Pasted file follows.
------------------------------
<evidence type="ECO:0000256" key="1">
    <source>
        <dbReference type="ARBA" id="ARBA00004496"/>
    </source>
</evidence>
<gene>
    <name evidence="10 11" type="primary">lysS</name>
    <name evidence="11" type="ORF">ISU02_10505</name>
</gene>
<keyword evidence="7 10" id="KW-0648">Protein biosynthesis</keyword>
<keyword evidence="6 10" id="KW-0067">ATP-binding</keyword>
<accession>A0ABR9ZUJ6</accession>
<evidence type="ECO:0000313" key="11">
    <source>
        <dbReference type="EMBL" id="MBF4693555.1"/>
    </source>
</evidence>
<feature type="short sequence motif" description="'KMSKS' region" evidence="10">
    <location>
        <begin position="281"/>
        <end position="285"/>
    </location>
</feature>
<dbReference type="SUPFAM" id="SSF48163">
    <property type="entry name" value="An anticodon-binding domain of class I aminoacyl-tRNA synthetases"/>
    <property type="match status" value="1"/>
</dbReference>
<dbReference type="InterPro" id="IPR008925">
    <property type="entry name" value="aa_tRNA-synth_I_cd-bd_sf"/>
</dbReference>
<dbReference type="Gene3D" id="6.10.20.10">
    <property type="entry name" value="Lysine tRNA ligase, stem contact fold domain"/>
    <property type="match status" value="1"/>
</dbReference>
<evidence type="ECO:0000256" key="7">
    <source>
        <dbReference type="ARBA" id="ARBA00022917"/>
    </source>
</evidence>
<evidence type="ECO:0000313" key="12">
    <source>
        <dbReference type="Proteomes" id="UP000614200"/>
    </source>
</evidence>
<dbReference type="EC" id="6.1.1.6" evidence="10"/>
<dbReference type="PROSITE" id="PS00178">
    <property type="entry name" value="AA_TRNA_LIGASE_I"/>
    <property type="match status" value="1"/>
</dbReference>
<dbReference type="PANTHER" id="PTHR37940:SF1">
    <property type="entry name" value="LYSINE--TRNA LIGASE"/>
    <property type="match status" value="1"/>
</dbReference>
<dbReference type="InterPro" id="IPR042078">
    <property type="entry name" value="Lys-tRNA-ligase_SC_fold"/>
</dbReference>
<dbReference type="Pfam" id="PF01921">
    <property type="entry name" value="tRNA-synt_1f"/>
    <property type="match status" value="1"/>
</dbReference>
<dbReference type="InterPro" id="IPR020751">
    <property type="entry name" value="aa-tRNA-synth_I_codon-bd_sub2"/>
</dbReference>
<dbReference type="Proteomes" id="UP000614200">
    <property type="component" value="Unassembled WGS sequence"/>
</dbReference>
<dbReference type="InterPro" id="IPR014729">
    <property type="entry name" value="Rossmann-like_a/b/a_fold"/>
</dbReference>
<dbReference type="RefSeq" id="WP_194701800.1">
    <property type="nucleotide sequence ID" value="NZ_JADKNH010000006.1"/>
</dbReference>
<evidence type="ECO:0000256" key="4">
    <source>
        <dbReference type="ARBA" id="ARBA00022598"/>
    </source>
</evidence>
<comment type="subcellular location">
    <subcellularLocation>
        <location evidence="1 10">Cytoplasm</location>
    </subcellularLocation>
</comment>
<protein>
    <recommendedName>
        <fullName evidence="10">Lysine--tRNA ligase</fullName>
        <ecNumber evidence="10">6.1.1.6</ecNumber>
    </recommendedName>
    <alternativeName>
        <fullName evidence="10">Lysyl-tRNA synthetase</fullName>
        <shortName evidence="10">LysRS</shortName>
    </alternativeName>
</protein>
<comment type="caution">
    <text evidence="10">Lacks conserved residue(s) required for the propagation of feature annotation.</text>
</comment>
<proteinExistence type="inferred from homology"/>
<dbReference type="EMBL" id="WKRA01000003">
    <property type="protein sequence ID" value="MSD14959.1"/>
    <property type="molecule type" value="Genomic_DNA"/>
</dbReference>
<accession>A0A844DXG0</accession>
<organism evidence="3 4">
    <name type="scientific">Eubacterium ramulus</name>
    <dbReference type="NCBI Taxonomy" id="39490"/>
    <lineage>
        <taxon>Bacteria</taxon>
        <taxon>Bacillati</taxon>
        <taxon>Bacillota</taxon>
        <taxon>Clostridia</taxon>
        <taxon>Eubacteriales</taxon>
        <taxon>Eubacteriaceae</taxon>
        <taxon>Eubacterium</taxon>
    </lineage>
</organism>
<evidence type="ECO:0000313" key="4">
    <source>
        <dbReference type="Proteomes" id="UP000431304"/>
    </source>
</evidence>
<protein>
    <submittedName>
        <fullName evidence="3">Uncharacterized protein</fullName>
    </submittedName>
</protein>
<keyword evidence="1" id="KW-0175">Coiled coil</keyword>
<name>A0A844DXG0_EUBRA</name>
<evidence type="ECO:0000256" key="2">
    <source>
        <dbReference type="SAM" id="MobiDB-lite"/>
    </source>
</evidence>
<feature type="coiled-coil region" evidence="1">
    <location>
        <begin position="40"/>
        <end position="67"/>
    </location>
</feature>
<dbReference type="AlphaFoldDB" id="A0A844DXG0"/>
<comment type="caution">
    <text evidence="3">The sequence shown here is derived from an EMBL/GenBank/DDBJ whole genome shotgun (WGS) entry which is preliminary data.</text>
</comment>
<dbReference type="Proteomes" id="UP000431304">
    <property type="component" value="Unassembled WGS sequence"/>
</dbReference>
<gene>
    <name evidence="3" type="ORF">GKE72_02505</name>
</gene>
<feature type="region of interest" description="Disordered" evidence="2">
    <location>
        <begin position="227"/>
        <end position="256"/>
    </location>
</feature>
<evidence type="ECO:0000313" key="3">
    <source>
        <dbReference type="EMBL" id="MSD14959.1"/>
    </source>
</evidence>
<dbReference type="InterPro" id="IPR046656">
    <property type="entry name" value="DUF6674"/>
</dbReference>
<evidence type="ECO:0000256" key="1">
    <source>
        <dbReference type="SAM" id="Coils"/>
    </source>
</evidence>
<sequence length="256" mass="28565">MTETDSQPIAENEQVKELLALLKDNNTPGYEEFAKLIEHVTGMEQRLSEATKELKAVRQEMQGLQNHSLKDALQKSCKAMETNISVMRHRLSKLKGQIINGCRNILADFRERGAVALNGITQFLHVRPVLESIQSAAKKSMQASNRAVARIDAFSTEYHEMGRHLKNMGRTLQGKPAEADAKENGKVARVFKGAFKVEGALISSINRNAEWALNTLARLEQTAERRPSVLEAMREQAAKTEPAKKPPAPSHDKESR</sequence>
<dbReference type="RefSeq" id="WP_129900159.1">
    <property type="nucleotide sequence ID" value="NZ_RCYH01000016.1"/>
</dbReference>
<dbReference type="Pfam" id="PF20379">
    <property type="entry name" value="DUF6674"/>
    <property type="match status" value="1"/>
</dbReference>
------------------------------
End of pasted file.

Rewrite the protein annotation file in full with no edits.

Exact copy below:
<evidence type="ECO:0000256" key="1">
    <source>
        <dbReference type="ARBA" id="ARBA00004496"/>
    </source>
</evidence>
<gene>
    <name evidence="10 11" type="primary">lysS</name>
    <name evidence="11" type="ORF">ISU02_10505</name>
</gene>
<keyword evidence="7 10" id="KW-0648">Protein biosynthesis</keyword>
<keyword evidence="6 10" id="KW-0067">ATP-binding</keyword>
<accession>A0ABR9ZUJ6</accession>
<evidence type="ECO:0000313" key="11">
    <source>
        <dbReference type="EMBL" id="MBF4693555.1"/>
    </source>
</evidence>
<feature type="short sequence motif" description="'KMSKS' region" evidence="10">
    <location>
        <begin position="281"/>
        <end position="285"/>
    </location>
</feature>
<dbReference type="SUPFAM" id="SSF48163">
    <property type="entry name" value="An anticodon-binding domain of class I aminoacyl-tRNA synthetases"/>
    <property type="match status" value="1"/>
</dbReference>
<dbReference type="InterPro" id="IPR008925">
    <property type="entry name" value="aa_tRNA-synth_I_cd-bd_sf"/>
</dbReference>
<dbReference type="Gene3D" id="6.10.20.10">
    <property type="entry name" value="Lysine tRNA ligase, stem contact fold domain"/>
    <property type="match status" value="1"/>
</dbReference>
<evidence type="ECO:0000256" key="7">
    <source>
        <dbReference type="ARBA" id="ARBA00022917"/>
    </source>
</evidence>
<evidence type="ECO:0000313" key="12">
    <source>
        <dbReference type="Proteomes" id="UP000614200"/>
    </source>
</evidence>
<dbReference type="EC" id="6.1.1.6" evidence="10"/>
<dbReference type="PROSITE" id="PS00178">
    <property type="entry name" value="AA_TRNA_LIGASE_I"/>
    <property type="match status" value="1"/>
</dbReference>
<dbReference type="PANTHER" id="PTHR37940:SF1">
    <property type="entry name" value="LYSINE--TRNA LIGASE"/>
    <property type="match status" value="1"/>
</dbReference>
<dbReference type="InterPro" id="IPR042078">
    <property type="entry name" value="Lys-tRNA-ligase_SC_fold"/>
</dbReference>
<dbReference type="Pfam" id="PF01921">
    <property type="entry name" value="tRNA-synt_1f"/>
    <property type="match status" value="1"/>
</dbReference>
<dbReference type="InterPro" id="IPR020751">
    <property type="entry name" value="aa-tRNA-synth_I_codon-bd_sub2"/>
</dbReference>
<dbReference type="Proteomes" id="UP000614200">
    <property type="component" value="Unassembled WGS sequence"/>
</dbReference>
<dbReference type="InterPro" id="IPR014729">
    <property type="entry name" value="Rossmann-like_a/b/a_fold"/>
</dbReference>
<dbReference type="RefSeq" id="WP_194701800.1">
    <property type="nucleotide sequence ID" value="NZ_JADKNH010000006.1"/>
</dbReference>
<evidence type="ECO:0000256" key="4">
    <source>
        <dbReference type="ARBA" id="ARBA00022598"/>
    </source>
</evidence>
<comment type="subcellular location">
    <subcellularLocation>
        <location evidence="1 10">Cytoplasm</location>
    </subcellularLocation>
</comment>
<protein>
    <recommendedName>
        <fullName evidence="10">Lysine--tRNA ligase</fullName>
        <ecNumber evidence="10">6.1.1.6</ecNumber>
    </recommendedName>
    <alternativeName>
        <fullName evidence="10">Lysyl-tRNA synthetase</fullName>
        <shortName evidence="10">LysRS</shortName>
    </alternativeName>
</protein>
<comment type="caution">
    <text evidence="10">Lacks conserved residue(s) required for the propagation of feature annotation.</text>
</comment>
<proteinExistence type="inferred from homology"/>
<dbReference type="EMBL" id="WKRA01000003">
    <property type="protein sequence ID" value="MSD14959.1"/>
    <property type="molecule type" value="Genomic_DNA"/>
</dbReference>
<accession>A0A844DXG0</accession>
<organism evidence="3 4">
    <name type="scientific">Eubacterium ramulus</name>
    <dbReference type="NCBI Taxonomy" id="39490"/>
    <lineage>
        <taxon>Bacteria</taxon>
        <taxon>Bacillati</taxon>
        <taxon>Bacillota</taxon>
        <taxon>Clostridia</taxon>
        <taxon>Eubacteriales</taxon>
        <taxon>Eubacteriaceae</taxon>
        <taxon>Eubacterium</taxon>
    </lineage>
</organism>
<evidence type="ECO:0000313" key="4">
    <source>
        <dbReference type="Proteomes" id="UP000431304"/>
    </source>
</evidence>
<protein>
    <submittedName>
        <fullName evidence="3">Uncharacterized protein</fullName>
    </submittedName>
</protein>
<keyword evidence="1" id="KW-0175">Coiled coil</keyword>
<name>A0A844DXG0_EUBRA</name>
<evidence type="ECO:0000256" key="2">
    <source>
        <dbReference type="SAM" id="MobiDB-lite"/>
    </source>
</evidence>
<feature type="coiled-coil region" evidence="1">
    <location>
        <begin position="40"/>
        <end position="67"/>
    </location>
</feature>
<dbReference type="AlphaFoldDB" id="A0A844DXG0"/>
<comment type="caution">
    <text evidence="3">The sequence shown here is derived from an EMBL/GenBank/DDBJ whole genome shotgun (WGS) entry which is preliminary data.</text>
</comment>
<dbReference type="Proteomes" id="UP000431304">
    <property type="component" value="Unassembled WGS sequence"/>
</dbReference>
<gene>
    <name evidence="3" type="ORF">GKE72_02505</name>
</gene>
<feature type="region of interest" description="Disordered" evidence="2">
    <location>
        <begin position="227"/>
        <end position="256"/>
    </location>
</feature>
<evidence type="ECO:0000313" key="3">
    <source>
        <dbReference type="EMBL" id="MSD14959.1"/>
    </source>
</evidence>
<dbReference type="InterPro" id="IPR046656">
    <property type="entry name" value="DUF6674"/>
</dbReference>
<evidence type="ECO:0000256" key="1">
    <source>
        <dbReference type="SAM" id="Coils"/>
    </source>
</evidence>
<sequence length="256" mass="28565">MTETDSQPIAENEQVKELLALLKDNNTPGYEEFAKLIEHVTGMEQRLSEATKELKAVRQEMQGLQNHSLKDALQKSCKAMETNISVMRHRLSKLKGQIINGCRNILADFRERGAVALNGITQFLHVRPVLESIQSAAKKSMQASNRAVARIDAFSTEYHEMGRHLKNMGRTLQGKPAEADAKENGKVARVFKGAFKVEGALISSINRNAEWALNTLARLEQTAERRPSVLEAMREQAAKTEPAKKPPAPSHDKESR</sequence>
<dbReference type="RefSeq" id="WP_129900159.1">
    <property type="nucleotide sequence ID" value="NZ_RCYH01000016.1"/>
</dbReference>
<dbReference type="Pfam" id="PF20379">
    <property type="entry name" value="DUF6674"/>
    <property type="match status" value="1"/>
</dbReference>